Experience of poor healthcare

But vaccine hesitancy today might not only be inspired by historical events. Black people continue to be the victims of poor and neglectful treatment when they interact with medical services. Death from COVID-19 is possibly just the latest example.

There is extensive evidence to show that Black people are not receiving the same level of care in hospital settings as their white counterparts. The classic example is the reluctance of medical practitioners to give Black people pain medication for the same conditions as their white patients. And a key study in the US shows that over 50% of Black people perceive they have been discriminated against in hospital settings, with 43% believing they received poorer care. Most worrying is that 14% felt that doctors and nurses did not want to touch them.

Inequalities in healthcare are not restricted to the US, either. Recently, the Labour Party leader Keir Starmer reminded parliament that Black women in the UK are five times more likely to die during pregnancy than their white counterparts.

More widely, in Africa there have been serious concerns about informed consent and research practices in a number of clinical trials, including a current malaria vaccine trial run by the World Health Organization. One particular legal case – between the drug company Pfizer and the state of Kano in Nigeria over the testing of the meningitis drug Trovan – is credited with lowering trust in western medicine in the country, and potentially affecting the subsequent uptake of polio vaccines in the region.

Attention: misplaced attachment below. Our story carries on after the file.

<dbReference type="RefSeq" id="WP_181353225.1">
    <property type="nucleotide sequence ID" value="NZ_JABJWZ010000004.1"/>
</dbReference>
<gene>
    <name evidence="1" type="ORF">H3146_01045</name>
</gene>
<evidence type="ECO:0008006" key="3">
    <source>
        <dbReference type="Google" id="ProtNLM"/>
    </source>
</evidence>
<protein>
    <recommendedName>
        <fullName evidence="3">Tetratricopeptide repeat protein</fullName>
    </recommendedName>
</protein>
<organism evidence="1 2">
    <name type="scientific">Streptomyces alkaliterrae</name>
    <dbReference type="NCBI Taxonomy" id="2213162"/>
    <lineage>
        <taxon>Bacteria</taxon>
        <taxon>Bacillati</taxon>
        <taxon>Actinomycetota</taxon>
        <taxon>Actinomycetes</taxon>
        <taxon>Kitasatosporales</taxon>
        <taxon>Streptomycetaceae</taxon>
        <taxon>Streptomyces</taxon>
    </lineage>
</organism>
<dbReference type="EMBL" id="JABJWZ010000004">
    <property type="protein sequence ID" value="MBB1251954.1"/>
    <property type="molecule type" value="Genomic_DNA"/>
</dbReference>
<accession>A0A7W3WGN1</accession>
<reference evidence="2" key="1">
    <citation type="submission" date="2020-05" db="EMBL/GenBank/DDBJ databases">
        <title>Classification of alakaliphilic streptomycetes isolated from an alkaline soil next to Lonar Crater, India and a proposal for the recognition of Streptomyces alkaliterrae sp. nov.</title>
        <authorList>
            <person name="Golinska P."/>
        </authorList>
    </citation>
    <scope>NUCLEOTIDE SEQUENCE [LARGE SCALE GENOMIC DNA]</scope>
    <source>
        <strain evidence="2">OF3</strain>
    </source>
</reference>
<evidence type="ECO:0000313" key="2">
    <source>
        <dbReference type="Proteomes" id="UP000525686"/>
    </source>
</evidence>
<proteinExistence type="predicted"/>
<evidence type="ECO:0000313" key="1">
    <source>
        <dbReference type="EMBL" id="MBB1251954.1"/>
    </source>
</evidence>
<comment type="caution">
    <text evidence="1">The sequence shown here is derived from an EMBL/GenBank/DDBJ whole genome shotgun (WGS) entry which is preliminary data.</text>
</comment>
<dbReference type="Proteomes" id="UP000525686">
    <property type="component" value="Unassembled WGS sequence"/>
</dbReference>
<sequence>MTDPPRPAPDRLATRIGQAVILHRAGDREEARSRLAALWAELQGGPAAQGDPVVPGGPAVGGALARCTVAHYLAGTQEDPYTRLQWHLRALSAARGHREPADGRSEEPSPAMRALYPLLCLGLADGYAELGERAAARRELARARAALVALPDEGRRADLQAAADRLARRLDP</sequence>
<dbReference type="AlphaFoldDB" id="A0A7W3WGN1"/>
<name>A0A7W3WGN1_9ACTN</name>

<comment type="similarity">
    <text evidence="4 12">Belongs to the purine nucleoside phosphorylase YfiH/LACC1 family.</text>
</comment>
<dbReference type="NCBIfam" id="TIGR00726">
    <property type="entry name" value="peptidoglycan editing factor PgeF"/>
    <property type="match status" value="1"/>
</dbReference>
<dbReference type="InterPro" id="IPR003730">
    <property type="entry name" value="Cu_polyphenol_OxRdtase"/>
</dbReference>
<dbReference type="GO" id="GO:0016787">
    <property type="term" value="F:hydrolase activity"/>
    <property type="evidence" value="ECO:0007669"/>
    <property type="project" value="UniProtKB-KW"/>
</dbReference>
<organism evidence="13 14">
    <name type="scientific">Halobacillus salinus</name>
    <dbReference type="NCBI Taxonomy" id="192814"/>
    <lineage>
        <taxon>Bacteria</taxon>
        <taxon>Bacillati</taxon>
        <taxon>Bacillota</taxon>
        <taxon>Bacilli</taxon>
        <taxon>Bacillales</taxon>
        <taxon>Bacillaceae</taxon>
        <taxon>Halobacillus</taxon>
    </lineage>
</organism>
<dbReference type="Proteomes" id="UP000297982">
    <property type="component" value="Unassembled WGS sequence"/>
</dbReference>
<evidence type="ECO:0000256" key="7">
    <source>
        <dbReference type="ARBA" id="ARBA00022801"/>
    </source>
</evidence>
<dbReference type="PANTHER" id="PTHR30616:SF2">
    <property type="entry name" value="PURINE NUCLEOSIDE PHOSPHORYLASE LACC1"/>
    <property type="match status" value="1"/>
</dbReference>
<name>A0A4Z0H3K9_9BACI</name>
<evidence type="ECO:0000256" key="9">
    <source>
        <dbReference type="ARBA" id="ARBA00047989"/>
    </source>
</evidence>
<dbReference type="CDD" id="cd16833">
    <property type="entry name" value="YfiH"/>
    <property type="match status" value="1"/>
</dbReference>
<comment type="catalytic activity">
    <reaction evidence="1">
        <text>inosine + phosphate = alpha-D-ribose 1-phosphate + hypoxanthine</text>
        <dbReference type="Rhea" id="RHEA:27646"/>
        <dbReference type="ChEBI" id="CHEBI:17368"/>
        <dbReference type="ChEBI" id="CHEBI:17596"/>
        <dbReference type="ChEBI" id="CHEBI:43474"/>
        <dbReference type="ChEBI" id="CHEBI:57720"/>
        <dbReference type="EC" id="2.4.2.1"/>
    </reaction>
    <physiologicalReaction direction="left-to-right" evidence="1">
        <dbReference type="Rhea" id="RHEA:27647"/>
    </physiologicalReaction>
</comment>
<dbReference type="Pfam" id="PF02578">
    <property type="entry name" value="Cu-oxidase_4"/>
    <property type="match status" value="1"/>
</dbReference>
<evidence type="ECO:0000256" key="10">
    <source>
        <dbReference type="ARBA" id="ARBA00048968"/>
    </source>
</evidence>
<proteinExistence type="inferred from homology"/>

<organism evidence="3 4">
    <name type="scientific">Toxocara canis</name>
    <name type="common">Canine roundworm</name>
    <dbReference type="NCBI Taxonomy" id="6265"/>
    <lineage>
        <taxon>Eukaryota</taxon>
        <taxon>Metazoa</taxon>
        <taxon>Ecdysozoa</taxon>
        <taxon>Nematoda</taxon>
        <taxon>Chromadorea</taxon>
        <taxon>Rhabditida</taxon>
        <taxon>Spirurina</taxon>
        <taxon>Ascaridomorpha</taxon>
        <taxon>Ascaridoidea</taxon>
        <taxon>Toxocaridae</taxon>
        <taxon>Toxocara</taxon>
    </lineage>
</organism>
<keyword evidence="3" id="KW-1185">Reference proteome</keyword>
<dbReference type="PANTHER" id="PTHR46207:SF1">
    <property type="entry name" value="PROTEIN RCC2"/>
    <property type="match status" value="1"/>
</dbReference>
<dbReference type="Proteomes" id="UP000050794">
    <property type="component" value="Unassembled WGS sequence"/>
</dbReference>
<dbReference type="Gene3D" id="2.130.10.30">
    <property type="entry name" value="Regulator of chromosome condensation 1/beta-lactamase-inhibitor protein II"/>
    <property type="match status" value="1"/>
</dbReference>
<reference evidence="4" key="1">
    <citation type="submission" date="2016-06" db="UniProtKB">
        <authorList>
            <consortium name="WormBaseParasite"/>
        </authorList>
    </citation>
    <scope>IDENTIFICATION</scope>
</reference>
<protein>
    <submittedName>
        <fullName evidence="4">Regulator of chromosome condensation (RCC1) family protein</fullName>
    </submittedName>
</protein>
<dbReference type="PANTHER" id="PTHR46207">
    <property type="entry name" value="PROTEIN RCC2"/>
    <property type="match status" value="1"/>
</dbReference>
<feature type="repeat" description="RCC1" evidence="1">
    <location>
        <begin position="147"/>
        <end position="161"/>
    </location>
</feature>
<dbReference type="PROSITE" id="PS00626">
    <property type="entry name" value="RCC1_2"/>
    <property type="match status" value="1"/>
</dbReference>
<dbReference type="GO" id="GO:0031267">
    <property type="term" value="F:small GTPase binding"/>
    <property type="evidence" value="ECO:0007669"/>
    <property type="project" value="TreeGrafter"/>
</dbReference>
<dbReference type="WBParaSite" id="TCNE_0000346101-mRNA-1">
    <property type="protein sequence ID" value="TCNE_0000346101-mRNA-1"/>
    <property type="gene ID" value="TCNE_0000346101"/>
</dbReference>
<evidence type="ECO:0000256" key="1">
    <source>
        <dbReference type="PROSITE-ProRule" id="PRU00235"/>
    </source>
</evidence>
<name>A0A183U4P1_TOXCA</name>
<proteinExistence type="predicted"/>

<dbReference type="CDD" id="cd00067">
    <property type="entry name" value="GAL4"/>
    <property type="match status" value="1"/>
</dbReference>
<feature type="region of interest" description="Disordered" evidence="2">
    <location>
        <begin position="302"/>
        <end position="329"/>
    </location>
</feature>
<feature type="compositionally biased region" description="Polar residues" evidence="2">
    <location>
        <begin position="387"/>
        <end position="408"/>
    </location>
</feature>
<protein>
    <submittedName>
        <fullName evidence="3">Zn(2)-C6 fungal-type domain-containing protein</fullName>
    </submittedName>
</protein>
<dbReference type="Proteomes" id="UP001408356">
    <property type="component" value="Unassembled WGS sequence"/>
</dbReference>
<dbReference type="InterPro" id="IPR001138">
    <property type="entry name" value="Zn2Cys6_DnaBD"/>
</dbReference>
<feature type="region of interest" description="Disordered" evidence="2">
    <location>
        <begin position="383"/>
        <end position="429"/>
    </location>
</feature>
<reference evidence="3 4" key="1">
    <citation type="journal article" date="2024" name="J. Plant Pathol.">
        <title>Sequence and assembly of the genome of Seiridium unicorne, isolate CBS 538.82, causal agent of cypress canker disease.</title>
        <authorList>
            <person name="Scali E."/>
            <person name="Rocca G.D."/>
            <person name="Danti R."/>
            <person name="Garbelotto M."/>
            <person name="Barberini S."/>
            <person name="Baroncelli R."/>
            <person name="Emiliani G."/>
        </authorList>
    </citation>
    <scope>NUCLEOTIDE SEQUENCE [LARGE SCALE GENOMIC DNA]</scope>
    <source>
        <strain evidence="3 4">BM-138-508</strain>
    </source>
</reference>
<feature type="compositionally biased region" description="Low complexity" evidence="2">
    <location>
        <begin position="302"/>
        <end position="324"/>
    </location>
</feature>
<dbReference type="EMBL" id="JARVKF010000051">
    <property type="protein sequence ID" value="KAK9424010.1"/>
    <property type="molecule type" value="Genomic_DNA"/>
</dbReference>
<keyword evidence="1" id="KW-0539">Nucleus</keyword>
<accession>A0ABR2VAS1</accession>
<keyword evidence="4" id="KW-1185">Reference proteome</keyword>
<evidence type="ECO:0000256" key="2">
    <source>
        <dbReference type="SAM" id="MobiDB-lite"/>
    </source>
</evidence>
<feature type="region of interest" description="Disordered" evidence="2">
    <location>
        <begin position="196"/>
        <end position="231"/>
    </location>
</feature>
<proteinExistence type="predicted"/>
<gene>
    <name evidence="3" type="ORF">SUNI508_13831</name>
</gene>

A Black man receiving an injection in his arm
Because they are at high risk, Black men are among those who may benefit most from a vaccine. Mongkolchon Akesin/Shutterstock

The irony of the current situation is that this is the first time that the total economic and intellectual power of the western world has been so focused on a medical condition that disproportionately affects people of African and south Asian heritage. But if governments on both sides of the Atlantic want Black people to take the vaccine, they need to change the messaging – including not having government advisers saying that the impact of COVID-19 has nothing to do with structural racism.

Likewise, the lack of trust from past events and current experiences can only be surmounted with the involvement of senior Black historians, scientists, doctors and public health professionals. They need to directly explain historic grievances to those running vaccination programmes, and then communicate clear messages about the COVID-19 vaccine to the Black community. Without their involvement, any mass vaccination programme is less likely to succeed.

This article is republished from The Conversation under a Creative Commons license. Read the original article.

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Winston Morgan does not work for, consult, own shares in or receive funding from any company or organisation that would benefit from this article, and has disclosed no relevant affiliations beyond their academic appointment.